Professionalism and competing responsibilities: moderating competitive performativity in school autonomy reform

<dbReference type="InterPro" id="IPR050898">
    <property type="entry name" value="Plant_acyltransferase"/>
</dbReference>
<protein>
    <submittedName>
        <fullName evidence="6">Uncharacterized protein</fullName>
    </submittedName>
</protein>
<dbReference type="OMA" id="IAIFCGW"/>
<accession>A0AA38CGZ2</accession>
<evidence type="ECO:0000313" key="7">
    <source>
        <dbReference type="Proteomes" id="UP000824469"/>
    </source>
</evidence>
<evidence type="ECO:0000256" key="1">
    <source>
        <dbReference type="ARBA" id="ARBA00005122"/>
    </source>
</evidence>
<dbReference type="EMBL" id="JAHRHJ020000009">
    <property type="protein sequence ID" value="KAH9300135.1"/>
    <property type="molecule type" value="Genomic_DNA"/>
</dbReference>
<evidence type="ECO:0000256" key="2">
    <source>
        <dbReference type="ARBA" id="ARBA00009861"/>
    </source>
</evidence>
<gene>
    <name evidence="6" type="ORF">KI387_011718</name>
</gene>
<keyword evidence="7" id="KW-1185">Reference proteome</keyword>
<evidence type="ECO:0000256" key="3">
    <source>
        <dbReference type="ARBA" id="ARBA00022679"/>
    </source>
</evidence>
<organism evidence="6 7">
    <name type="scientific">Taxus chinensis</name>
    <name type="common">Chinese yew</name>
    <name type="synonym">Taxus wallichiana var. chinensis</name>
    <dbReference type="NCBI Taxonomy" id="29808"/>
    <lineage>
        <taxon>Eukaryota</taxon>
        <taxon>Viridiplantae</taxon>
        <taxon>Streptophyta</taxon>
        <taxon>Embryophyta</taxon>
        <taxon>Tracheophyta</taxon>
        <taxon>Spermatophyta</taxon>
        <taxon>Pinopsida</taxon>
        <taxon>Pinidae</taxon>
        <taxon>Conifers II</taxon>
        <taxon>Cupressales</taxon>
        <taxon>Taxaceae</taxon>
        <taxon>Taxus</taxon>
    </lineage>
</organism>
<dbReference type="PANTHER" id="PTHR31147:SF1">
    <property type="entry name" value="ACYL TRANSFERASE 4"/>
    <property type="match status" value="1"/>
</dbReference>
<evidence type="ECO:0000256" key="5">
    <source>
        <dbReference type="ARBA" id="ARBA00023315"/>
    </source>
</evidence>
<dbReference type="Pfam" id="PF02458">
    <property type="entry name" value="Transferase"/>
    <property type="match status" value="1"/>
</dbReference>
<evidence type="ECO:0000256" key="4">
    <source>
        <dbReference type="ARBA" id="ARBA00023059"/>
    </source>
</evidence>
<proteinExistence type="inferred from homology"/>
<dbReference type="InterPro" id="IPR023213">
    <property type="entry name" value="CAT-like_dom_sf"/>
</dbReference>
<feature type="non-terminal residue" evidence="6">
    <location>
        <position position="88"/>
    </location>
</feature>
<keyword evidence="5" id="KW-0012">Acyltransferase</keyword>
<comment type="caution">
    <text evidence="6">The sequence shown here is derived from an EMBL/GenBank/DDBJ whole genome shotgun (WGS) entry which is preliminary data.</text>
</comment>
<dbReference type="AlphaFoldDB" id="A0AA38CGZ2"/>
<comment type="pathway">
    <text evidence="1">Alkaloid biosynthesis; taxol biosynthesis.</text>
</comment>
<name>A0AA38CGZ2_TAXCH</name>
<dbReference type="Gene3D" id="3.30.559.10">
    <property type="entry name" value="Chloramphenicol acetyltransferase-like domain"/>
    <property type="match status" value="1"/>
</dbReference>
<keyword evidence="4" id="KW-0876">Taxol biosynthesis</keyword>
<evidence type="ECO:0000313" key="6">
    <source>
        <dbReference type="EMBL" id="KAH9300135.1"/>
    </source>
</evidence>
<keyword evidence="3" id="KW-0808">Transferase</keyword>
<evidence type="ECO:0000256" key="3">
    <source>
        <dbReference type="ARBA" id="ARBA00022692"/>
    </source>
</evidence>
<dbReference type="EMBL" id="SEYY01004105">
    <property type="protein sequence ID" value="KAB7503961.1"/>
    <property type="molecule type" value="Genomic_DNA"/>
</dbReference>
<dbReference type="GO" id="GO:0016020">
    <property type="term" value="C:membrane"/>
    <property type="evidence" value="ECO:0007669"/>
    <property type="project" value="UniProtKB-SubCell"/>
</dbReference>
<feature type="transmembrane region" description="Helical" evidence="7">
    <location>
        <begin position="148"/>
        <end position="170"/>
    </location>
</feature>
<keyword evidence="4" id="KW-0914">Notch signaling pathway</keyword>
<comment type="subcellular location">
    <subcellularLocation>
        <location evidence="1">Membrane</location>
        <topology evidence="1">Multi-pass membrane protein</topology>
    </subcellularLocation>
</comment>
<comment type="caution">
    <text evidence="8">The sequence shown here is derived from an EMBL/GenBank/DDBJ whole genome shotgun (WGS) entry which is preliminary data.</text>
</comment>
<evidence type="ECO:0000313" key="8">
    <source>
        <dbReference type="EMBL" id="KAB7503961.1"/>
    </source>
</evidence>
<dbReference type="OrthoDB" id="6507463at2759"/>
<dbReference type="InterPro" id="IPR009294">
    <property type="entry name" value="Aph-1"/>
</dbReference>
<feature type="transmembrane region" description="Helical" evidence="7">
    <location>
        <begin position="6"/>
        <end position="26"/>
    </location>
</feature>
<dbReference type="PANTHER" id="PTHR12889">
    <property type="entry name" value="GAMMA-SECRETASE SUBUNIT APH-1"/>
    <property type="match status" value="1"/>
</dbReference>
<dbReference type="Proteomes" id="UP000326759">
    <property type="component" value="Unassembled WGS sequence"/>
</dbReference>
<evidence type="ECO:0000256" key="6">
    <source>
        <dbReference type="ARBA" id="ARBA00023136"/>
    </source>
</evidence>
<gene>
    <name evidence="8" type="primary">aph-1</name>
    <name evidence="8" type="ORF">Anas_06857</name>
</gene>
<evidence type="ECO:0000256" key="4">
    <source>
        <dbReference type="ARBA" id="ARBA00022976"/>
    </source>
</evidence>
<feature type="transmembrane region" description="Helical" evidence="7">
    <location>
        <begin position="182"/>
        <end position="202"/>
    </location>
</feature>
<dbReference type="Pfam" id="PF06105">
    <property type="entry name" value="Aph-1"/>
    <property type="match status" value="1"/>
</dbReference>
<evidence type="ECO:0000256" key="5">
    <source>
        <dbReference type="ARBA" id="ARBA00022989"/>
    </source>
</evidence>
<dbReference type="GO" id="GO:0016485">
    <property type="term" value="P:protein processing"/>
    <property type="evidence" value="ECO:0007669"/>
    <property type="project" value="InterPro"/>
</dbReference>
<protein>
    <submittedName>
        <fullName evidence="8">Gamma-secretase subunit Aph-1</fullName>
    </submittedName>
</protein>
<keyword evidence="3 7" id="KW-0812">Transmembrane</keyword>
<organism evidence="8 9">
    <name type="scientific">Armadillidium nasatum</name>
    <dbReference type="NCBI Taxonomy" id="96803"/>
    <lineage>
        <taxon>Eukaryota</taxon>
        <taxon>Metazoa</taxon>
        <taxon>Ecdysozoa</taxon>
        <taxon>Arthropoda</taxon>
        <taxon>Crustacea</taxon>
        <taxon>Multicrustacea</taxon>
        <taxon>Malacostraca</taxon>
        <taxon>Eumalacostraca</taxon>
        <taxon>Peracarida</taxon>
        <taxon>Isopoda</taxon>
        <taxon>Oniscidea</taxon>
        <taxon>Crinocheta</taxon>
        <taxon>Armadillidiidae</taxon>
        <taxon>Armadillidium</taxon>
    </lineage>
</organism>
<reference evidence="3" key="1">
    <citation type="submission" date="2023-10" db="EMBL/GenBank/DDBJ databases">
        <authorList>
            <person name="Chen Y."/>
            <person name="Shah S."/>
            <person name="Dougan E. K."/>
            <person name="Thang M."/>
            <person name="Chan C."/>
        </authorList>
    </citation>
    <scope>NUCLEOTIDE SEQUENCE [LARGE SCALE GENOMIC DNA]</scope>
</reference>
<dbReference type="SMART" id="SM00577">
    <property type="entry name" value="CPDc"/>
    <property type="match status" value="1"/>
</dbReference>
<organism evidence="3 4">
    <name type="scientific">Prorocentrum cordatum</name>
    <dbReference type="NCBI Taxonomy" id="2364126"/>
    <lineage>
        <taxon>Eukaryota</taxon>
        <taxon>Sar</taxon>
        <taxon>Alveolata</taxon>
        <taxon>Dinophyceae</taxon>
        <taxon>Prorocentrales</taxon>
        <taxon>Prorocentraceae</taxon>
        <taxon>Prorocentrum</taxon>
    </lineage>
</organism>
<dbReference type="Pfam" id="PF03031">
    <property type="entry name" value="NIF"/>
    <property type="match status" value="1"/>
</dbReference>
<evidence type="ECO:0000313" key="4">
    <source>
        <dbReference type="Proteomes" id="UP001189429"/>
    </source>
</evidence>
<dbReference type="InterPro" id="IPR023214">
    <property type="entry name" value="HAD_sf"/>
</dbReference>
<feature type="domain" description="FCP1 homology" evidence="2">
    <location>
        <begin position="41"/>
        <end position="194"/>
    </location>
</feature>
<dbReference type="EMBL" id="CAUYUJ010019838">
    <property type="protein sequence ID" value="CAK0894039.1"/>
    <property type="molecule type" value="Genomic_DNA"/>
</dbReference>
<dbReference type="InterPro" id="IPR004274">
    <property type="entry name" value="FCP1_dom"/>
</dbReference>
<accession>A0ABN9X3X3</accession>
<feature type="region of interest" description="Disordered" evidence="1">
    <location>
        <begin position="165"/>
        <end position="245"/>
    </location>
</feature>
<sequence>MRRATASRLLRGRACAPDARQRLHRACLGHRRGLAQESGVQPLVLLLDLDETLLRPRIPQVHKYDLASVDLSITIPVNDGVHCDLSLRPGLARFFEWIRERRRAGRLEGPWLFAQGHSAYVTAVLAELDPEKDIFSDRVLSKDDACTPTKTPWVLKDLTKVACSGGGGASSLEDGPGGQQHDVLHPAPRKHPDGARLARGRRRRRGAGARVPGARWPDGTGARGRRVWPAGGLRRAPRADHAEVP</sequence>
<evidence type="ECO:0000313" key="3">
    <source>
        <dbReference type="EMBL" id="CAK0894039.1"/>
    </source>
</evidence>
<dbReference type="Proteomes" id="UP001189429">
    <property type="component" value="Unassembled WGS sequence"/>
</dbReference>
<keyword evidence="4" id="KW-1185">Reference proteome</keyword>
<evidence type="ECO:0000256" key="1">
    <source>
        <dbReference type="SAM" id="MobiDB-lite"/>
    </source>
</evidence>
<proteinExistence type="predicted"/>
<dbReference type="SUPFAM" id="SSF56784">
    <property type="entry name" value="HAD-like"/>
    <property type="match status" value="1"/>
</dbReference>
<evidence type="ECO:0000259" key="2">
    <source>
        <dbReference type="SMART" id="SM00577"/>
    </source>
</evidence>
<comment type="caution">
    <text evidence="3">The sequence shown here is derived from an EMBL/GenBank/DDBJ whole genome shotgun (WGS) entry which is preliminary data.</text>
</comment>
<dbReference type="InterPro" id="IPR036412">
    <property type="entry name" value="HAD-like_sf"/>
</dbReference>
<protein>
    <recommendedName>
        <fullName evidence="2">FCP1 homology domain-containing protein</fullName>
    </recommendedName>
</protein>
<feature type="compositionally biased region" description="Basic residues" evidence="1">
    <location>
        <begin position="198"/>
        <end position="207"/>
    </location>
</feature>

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Discourses promoting the benefits of school autonomy have floated freely internationally since moves in the 1980s to greater devolution in the UK, New Zealand, the USA, Australia and Sweden. The most recent Australian version, Independent Public Schools (IPS), grants school leaders more latitude over aspects of their work. But this autonomy is constrained by technologies of competitive performativity, now the norm across Australian and other school systems. Entrepreneurial policies focused on competition, compliance and improved performance make schools, their leaders and teachers, more responsible to external accountabilities. At the same time, autonomy is creatively exercised by leaders due to public service orientations associated with traditional teacher professionalism. This analysis of two Australian case studies of IPS, a secondary school in Queensland and a primary school in Western Australia, illustrates how school leaders navigate conflicting demands of the audit and performance culture by exercising autonomy according to differing notions of professional responsibility, disrupting and moderating the more inequitable priorities and effects prevalent in many performative systems.
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